Making good use of our time at home, murmurations, life in Beijing, what will be the new normal, and a boost from 4 lads from Liverpool.
How’s it going at home, sheltering in place? Even with structuring our day, making sure we get dressed, and searching for a new binge-worthy stream, it seems tedious. We are not alone with that dilemma, now or historically.
“When Cambridge sent its students home, a young man obsessed with mathematics, motion, and light, whose illiterate father had died three months before his birth, who worshipped a “God of order and not of confusion,” and who had begun his university studies by performing servants’ work for wealthier students in exchange for tuition, bundled his prized books and headed back to his mother’s farm.”
The year was 1664, the reason for being sent home was a pandemic called the plague, and the student was Issac Newton. From Brain Pickings, Standing on the Shoulders of Solitude: Newton, the Plague, and How Quarantine Fomented the Greatest Leap in Science
For those that are able, a walk in the park provides a necessary distraction.
“The truth is they’re no more than uptown blackbirds, stocky, three-ounce grifters with iridescent blue and green plumage, along with yellow beaks and a long history of displacing woodpeckers and flycatchers, and destroying entire crops of berries and cherries. Not to mention the havoc they cause at many airports.
Ah, but when they come round in their murmurations on fall afternoons, or in early winter, what magicianry is that, gathering up out of nowhere, arriving in strands or massive clusters, over inlets or forests.”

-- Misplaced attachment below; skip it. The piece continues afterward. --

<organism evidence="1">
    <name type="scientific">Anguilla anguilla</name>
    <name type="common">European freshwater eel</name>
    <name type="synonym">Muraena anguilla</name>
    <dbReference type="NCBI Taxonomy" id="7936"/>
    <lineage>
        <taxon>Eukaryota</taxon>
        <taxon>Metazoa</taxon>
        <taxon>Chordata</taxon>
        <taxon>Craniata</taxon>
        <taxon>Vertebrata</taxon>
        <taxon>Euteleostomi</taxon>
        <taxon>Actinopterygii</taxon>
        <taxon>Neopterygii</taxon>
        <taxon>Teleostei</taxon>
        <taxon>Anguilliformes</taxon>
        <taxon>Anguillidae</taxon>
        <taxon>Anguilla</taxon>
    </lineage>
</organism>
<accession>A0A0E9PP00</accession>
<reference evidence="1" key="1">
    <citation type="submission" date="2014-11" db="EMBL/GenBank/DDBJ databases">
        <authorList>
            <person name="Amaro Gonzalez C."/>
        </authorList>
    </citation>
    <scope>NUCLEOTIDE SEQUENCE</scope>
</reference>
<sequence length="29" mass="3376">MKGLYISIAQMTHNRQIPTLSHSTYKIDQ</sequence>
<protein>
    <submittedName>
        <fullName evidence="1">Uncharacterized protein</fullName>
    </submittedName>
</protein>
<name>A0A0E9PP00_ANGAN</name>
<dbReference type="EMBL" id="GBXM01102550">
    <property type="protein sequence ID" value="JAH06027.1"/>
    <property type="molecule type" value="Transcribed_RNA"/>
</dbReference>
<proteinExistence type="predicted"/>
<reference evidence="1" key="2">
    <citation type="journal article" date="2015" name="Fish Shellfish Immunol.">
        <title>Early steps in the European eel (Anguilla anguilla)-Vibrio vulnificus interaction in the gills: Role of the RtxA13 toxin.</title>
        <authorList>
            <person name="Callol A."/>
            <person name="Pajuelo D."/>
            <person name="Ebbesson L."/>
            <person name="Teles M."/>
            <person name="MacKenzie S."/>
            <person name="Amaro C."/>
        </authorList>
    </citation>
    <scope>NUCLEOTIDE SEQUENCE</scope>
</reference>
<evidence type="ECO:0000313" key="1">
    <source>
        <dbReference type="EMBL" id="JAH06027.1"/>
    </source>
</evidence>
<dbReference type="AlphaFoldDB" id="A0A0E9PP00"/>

Murmurations should give you a clue. We are talking about starlings and those exquisite patterns they form in the sky. From Natuil.us, The Unintended Beauty of Starlings
Reliable reports from China are hard to come by. Here is one we might consider describing what it is like to live in Beijing post-COVID.
“Restrictions of this type on daily life have been in place in Beijing for the past two months. Someone now takes my temperature not only when I enter my own apartment building but also when I enter every shop and restaurant, my office, and on certain commercial roads. Security guards check entry cards at every apartment building and hutong (narrow lane) entrance, making it difficult to invite in friends or guests. At first, people could congregate in bars and restaurants. Recent regulations made that more difficult, limiting the number of people allowed at a table and barring them from sitting face-to-face.”
From the New Yorker, Life After COVID-19: Letter From Beijing
Will our new normal be the old normal repackaged, or will other forces try to shape a post COVID world? As we return to our lives, and we will should we go back to what was or perhaps use this moment to make some much-needed changes.
“Pretty soon, as the country begins to figure out how we “open back up” and move forward, very powerful forces will try to convince us all to get back to normal. (That never happened. What are you talking about?) Billions of dollars will be spent on advertising, messaging, and television and media content to make you feel comfortable again.”
From Forge, on Medium, Prepare for the Ultimate Gaslighting
Finally, we are not unaccustomed to tragedy. And while it pales in comparison to the loss of our physical and cultural lives that is COVID-19, in its time, it was shattering.
“Fifty years ago, when Paul McCartney announced he had left the Beatles, the news dashed the hopes of millions of fans, while fueling false reunion rumors that persisted well into the new decade.”
From the Conversation, Inside the Beatles’ messy breakup, 50 years ago
If you want to skip to a video of what we lost, which I guarantee will bring a big smile to your face, go here. The boys were so much younger then, happy times.